I do not want to be a consumer.  But I do want to be a communicant.  It is of interest to note that when we take communion, the bread we eat and the wine we drink are in such small quantities that no hunger or thirst of our bodies can be satisfied by these elements.  They are so miniscule that no physical appetite can be satiated by them.

There is an interesting account that Paul writes about to the Christians in Corinth
(I Corinthians 11:20-22, 33)  Some have been coming early to the communion services where the quantity of food was greater than it is today.  And some were drinking so much wine they were getting drunk, and eating so much of the food that they were depriving others.  And Paul says to them,  “If you are hungry, eat at home.” They had become consumers at the Communion table and were missing the entire significance of communion with God.  They wanted their bellies filled instead of their hearts.  Instead of finding the forgiveness of sins and the strengthening of their lives by the presence of God, they found themselves adding sin to sin.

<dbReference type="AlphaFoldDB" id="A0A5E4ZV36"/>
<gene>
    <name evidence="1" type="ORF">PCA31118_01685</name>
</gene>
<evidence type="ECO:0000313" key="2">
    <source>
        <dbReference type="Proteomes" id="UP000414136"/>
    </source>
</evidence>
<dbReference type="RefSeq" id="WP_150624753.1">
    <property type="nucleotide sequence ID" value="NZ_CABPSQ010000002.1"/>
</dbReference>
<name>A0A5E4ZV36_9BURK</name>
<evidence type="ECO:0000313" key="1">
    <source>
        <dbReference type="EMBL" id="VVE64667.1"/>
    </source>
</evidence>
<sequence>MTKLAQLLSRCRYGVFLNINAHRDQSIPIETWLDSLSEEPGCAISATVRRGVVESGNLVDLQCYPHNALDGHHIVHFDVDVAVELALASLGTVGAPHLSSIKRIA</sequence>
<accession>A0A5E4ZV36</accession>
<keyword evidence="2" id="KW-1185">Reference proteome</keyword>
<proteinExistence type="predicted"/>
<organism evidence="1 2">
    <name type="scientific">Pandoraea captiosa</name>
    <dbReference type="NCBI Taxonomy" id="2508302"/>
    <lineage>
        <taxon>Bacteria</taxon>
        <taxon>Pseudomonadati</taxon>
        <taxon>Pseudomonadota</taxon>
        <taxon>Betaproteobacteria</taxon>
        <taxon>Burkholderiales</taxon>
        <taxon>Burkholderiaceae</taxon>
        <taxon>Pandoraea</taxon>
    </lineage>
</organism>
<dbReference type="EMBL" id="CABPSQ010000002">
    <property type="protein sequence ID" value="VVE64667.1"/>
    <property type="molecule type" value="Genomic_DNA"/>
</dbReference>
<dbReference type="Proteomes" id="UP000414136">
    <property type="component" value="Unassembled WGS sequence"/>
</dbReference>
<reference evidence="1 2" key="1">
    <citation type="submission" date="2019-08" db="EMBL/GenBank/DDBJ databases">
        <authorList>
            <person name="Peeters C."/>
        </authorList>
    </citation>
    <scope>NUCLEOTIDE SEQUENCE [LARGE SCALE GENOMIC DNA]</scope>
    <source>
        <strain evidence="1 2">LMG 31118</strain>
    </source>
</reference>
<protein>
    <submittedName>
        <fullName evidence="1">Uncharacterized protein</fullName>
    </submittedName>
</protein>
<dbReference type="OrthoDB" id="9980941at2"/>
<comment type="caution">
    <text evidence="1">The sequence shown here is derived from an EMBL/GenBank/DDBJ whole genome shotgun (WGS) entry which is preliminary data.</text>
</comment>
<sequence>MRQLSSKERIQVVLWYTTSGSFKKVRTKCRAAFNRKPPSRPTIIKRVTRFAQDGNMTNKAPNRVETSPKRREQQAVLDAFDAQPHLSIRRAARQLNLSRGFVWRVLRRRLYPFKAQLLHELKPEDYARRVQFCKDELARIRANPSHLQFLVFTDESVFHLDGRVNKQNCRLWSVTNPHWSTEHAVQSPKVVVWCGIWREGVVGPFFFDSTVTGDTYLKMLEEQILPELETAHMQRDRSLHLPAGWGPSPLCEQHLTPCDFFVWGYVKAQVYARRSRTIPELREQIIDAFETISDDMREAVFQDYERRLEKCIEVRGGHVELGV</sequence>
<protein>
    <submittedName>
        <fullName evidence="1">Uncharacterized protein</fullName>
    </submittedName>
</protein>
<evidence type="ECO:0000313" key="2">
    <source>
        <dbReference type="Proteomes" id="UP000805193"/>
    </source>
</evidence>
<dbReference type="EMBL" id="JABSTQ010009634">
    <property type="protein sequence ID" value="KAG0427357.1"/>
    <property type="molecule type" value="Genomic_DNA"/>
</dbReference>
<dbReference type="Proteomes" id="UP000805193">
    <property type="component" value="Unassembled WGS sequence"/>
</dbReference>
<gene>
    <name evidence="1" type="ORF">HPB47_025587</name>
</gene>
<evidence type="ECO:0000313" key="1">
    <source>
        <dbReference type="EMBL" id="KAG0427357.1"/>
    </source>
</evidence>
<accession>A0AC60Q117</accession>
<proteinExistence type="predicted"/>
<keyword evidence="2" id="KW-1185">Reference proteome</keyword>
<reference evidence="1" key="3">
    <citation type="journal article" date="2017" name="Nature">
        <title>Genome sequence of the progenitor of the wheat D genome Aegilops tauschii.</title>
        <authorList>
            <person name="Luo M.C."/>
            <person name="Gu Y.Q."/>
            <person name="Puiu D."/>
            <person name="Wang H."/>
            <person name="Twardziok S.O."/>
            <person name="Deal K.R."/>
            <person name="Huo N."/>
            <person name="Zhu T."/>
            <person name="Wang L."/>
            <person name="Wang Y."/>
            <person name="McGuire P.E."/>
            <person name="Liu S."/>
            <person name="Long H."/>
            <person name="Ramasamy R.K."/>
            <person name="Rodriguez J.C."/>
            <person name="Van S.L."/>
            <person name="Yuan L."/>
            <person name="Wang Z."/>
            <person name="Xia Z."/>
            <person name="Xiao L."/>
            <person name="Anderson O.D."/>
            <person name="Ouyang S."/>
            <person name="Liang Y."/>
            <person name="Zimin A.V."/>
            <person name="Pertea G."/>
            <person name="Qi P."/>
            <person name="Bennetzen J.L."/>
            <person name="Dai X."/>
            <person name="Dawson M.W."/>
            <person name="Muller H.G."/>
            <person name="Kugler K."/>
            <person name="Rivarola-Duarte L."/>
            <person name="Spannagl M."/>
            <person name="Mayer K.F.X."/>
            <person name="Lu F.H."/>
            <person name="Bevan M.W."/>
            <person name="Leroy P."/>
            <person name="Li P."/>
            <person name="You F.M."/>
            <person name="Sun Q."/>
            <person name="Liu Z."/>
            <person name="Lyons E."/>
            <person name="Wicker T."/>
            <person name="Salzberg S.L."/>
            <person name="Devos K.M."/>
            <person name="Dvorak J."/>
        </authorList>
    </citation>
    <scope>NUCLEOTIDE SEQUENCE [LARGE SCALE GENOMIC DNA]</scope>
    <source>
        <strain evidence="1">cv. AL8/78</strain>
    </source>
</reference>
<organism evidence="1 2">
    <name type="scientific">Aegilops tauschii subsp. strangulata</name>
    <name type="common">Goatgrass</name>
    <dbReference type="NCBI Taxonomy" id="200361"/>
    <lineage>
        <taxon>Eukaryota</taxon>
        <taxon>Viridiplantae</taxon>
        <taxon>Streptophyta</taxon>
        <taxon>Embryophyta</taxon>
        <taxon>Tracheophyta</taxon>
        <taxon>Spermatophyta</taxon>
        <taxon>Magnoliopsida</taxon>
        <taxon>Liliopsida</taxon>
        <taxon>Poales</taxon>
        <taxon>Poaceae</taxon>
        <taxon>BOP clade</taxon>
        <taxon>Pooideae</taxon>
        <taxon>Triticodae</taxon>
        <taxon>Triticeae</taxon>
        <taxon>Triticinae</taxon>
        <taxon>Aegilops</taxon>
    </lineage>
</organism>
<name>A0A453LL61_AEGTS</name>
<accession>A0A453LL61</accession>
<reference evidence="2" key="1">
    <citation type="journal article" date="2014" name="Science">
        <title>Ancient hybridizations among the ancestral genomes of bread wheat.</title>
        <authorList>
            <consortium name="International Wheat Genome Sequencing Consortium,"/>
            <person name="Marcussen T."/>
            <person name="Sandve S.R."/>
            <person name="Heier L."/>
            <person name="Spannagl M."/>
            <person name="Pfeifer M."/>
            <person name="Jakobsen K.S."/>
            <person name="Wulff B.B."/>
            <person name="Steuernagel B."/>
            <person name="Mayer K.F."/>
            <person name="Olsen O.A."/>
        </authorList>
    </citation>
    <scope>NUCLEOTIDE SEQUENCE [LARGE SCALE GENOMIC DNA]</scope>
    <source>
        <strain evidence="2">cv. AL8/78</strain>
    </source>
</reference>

As we begin the Lenten season, it would be good if we said “no” to self-indulgence, “no” to consumerism, and “yes” to God’s desire for us to enter into these seven weeks of spiritual renewal.   Let’s do it!